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Old 03-28-2012, 08:14 AM
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hi all,
I have the same situation here. I have 7 years experience as a manager and not able to find a suitable job for months. I guess the main problem is that I am still on a bridging visa (with no work restrictions). My friends from EY said they have a lot of TR working there, maybe some of you can try.


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Old 03-28-2012, 08:59 PM
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Quote:
And I dont understand why
Because your visa is not permanent. I am an employer myself and I am reluctant to hire temporary visa holders regardless their skills, experience and qualifications. Their visa may be cancelled anytime and once it is, I lose an employee immediately. This is high risk for my business - each employee costs money and not only you pay them but you also invest in their development. Same story about student visa

Try looking for temporary contracts/temporary employment. Sooner or later you will find something that will give you work. I did that when I was on briding visa in Australia and it worked. There are heaps of temporary offers on seek and careerone. And if you see "residency requirements - PR or citizen" - try applying anyway. Some of these websites offer this setting and something needs to be selected. Most companies select PR and citizen as standard.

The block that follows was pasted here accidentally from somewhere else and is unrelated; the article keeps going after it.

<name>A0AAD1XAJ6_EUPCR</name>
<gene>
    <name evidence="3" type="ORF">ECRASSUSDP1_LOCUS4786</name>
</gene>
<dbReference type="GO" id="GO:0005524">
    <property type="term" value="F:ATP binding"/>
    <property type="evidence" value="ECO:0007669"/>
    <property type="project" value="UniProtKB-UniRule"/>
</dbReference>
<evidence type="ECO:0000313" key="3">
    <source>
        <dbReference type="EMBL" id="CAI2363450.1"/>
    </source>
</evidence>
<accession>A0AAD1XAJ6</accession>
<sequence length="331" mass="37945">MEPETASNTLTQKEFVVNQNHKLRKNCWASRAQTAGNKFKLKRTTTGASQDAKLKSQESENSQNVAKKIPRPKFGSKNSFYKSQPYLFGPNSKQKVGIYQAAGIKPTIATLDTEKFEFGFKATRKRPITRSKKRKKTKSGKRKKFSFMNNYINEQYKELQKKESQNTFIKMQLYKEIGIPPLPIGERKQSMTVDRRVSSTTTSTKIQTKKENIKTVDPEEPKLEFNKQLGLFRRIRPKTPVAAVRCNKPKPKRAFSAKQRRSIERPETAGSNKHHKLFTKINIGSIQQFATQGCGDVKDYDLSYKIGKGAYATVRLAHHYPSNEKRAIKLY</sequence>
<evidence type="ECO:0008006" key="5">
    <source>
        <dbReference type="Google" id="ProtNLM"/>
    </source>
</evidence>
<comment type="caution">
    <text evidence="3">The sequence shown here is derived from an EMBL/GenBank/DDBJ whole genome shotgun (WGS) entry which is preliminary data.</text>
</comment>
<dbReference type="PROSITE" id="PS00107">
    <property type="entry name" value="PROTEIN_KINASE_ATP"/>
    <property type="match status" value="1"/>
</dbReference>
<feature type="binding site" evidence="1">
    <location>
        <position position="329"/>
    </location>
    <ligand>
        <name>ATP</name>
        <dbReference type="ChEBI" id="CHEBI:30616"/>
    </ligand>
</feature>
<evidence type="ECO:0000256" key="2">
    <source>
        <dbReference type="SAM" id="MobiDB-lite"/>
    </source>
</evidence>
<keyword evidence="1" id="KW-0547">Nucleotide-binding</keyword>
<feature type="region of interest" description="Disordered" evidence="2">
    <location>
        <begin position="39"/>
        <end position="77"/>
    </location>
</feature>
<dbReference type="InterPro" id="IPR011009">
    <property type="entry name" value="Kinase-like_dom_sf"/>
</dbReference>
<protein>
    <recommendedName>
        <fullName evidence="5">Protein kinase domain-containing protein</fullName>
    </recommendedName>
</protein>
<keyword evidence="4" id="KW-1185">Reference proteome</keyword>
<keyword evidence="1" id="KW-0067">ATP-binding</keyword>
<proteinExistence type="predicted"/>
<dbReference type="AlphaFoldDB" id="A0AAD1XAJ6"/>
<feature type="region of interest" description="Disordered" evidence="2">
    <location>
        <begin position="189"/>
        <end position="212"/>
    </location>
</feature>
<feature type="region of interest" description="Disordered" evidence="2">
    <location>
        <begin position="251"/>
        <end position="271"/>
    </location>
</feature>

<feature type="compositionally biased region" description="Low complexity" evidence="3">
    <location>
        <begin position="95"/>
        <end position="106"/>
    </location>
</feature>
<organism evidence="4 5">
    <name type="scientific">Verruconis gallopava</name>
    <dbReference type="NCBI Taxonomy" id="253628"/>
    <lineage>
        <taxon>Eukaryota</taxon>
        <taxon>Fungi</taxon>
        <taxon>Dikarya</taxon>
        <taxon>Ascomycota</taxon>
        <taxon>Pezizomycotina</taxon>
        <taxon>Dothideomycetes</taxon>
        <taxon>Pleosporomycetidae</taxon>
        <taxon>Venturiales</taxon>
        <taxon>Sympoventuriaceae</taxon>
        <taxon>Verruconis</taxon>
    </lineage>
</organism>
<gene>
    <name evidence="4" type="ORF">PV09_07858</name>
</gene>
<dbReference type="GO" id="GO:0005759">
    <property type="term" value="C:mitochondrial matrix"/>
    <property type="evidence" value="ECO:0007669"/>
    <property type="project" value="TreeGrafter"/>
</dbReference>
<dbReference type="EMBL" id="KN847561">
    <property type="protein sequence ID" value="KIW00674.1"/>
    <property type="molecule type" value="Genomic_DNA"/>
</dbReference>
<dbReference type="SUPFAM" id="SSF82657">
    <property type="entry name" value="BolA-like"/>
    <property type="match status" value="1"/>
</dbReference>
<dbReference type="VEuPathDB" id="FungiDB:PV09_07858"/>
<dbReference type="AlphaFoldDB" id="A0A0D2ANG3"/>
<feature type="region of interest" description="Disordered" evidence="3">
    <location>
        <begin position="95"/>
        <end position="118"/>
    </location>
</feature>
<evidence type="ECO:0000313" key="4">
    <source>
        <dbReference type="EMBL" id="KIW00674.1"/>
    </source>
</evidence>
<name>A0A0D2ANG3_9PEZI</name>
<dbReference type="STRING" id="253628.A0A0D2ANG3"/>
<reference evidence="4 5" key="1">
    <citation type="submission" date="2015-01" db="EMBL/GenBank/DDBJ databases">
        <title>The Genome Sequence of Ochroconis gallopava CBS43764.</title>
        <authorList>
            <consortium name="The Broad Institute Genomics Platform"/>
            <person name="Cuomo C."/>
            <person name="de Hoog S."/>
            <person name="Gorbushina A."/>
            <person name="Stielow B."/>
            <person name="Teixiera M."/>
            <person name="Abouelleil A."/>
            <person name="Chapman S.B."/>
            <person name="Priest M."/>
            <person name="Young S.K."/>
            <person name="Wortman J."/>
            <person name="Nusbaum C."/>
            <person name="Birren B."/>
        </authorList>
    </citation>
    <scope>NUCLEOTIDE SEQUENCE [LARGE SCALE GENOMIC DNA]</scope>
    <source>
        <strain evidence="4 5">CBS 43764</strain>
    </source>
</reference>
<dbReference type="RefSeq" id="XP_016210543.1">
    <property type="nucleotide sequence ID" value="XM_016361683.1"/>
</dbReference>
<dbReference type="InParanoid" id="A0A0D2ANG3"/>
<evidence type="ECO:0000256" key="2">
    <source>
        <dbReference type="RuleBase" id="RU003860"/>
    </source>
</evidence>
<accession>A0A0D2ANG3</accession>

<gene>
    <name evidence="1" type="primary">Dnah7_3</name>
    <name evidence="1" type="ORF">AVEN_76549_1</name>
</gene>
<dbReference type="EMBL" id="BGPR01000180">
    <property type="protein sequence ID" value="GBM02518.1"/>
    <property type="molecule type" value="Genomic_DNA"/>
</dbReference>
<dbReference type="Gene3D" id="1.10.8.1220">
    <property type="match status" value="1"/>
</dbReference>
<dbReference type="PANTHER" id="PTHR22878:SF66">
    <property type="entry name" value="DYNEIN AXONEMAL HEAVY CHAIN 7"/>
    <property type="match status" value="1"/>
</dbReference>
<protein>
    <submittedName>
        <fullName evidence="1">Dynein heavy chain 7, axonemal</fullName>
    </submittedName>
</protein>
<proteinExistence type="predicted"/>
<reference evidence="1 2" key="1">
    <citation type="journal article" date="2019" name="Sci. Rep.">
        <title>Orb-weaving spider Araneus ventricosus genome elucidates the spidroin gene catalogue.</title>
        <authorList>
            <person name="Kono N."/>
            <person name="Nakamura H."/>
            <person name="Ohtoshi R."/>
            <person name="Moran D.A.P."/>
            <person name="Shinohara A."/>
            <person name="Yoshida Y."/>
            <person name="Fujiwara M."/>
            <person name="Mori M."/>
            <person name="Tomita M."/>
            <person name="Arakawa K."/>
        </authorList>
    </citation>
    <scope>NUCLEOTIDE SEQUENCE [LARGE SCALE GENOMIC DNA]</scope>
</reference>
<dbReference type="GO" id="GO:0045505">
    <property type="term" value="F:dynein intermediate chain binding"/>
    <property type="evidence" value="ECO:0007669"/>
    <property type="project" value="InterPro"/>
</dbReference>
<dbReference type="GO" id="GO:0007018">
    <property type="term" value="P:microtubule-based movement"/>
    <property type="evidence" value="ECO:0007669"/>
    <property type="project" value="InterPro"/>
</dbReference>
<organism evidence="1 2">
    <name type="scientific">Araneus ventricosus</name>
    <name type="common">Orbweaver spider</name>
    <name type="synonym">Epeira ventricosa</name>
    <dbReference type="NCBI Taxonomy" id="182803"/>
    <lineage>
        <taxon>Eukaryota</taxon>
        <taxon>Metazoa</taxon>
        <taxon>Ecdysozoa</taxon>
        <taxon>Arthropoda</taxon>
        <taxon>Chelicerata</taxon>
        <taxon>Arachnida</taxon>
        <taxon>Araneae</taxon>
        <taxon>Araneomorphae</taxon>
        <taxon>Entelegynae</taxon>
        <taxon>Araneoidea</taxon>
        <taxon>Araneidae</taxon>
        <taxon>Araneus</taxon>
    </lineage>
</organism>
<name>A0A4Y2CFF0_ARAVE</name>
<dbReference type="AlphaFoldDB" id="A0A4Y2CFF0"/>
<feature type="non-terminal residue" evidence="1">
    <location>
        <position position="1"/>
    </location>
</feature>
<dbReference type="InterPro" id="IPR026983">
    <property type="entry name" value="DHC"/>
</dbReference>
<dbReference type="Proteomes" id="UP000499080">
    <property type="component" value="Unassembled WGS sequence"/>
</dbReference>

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Old 03-31-2012, 12:53 PM
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Thank you Dexter for explaining it from the other side! It gets really frustrating to get rejection after rejection and still not take it personally - it's easy to forget about the other reasons you are simply less eligible as an employee.

However I do want to ask you something - you name as the first problem that a temporary visa may be cancelled anytime, so investing in these people is a high risk for the business. I am not sure but doesn't there need to be a really valid reason for a visa to just be cancelled out of the blue? Wouldn't someone have to break the (immigration/labour or otherwise) law? Or shouldn't there at least be severe circumstances? Because to be fair anyone could get arrested at any time for any crime and that can also terminate their employment.

Or am I misinformed here on the rules of cancelling visas?

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Old 03-31-2012, 09:16 PM
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And to keep nelly87 posts going.....

Wont the Immigration give you notice before you have to leave?? So you have time to give your employer notice and give them time to find a replacement?? Not sure what amount of time that is here but in the USA you give 2 weeks notice before you leave..

In my profession, retail, there is a high turnover anyway... so not having a perm visa, to me, doesnt seem fair...

just my thoughts and after 3 months of looking and hearing "your visa is not what we are looking for" it is becoming personal and depressing... feeling very depressed.......